Every session of the state legislature seems to have a different feel. Two years ago the new legislature came in with energy and optimism for reform. Two years before that it was the evil twins Katrina and Rita that colored everything in that session.
This year, fiscal issues are dominant, along with the noteworthy public vote for a new Speaker Pro Tempore of the House. But while the headlines don’t show it, what seems to dominate committee action and floor time this year involves issues related to the disintegration of the traditional family structure.
It seems like every day in committee, legislation involving child custody arrangements, child alimony payments and jail time, collection of alimony across state lines, grandparents’ rights and access to their grandchildren among so many others consume lawmaker’s times. Yesterday, the health and welfare committee in the House debated a bill regarding the ability of those parents who leave the state and refuse to make court-ordered child support payments while shielding assets in the state was debated and passed by Representative Johnson (D-Marksville). On the Senate floor, members debated and voted on a bill by Senator Quinn (R-Metairie) regarding the language in state law regarding willfully not paying court-ordered child support payment that increases the likelihood of jail time. (Both of the bills are reasonable, by the way.)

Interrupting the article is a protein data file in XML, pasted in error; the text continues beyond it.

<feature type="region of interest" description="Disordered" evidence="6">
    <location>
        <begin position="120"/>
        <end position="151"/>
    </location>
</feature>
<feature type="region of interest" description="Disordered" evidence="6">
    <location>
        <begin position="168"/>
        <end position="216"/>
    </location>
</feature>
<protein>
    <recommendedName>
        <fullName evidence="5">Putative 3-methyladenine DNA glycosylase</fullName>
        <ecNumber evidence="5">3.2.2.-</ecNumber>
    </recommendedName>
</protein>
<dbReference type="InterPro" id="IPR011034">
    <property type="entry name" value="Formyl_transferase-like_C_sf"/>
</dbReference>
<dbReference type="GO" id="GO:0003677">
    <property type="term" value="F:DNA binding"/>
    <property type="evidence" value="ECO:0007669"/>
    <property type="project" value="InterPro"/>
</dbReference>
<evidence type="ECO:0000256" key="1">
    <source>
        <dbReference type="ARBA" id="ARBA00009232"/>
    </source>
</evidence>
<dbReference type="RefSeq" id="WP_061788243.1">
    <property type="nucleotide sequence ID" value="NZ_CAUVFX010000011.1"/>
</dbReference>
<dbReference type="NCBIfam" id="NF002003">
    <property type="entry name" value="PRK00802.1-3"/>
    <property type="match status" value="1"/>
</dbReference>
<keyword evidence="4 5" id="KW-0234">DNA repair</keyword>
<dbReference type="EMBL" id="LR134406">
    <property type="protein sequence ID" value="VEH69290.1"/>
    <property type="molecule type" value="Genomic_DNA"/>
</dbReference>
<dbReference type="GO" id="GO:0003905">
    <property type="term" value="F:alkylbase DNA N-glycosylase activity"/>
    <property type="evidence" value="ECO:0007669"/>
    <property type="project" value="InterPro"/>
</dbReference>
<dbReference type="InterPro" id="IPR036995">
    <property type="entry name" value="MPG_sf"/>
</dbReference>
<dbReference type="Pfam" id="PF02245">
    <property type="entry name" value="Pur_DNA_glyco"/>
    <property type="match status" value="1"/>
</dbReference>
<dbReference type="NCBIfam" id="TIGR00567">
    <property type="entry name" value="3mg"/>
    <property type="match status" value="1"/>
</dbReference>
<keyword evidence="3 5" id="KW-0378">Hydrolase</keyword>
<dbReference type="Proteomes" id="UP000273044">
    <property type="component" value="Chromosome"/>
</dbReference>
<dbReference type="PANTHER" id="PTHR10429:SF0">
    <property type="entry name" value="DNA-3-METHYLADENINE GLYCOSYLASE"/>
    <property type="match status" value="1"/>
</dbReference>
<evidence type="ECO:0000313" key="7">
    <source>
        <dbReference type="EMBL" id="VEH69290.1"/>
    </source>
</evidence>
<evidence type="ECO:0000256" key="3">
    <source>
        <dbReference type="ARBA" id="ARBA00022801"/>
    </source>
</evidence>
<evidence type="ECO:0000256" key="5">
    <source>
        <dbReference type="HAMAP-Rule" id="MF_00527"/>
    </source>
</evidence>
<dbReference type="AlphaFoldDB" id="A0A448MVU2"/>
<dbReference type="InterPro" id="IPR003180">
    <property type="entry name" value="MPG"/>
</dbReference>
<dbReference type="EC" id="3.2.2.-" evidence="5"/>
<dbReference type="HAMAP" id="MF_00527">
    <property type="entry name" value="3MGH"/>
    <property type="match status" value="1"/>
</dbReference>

These issues rarely get any more than perfunctory treatment in local media. But the reality is that they are a root of so many of the fiscal troubles facing the state.
In the early 1960’s, the late Sen. Daniel Patrick Moynihan wrote a famous article expressing alarm at the breakdown of the family in black communities. At that time, out-of-wedlock births accounted for upwards of one-fourth of all black live births. By the 1990’s, this had soared to more than two-thirds and has remained at this level ever since. For whites, the rates were less than ten percent in the early 1960’s but are approaching one-third of all live births today.
The legacy of the 1960’s has huge ramifications for Louisiana today. Whether it is the high actual cost of incarceration or the ballooning drug treatment programs at the Department of Social Services (DSS) to the alarming high school dropout rates in our schools statewide, many problems dogging the legislature go back to a time when the quaint notion of children growing up in stable families with a mother and father began to unravel.
The “war on poverty” ramped up by President Lyndon Johnson in 1965 actually expedited the war on traditional families. We are dealing with these enormous costs in the form of people trapped under a canopy of government programs and I see it every day in the legislature. The plethora of bills regarding child support is just a veneer for the bloated budgets in the Department of Health and Hospitals (DHH), the Department of Social Services (DSS) and the Department of Corrections.
When you throw in the costs for our law enforcement and court systems across the state, there is hardly any area of the state’s budget that is not negatively impacted by the problem of children growing up in homes and communities without stable families. Just like the federal government’s actions helped expedite the mortgage crisis that gripped capital markets worldwide, the federal government’s actions to “help” families in need have created mass convulsions in the family and the costs are paid by the legislature on a weekly basis.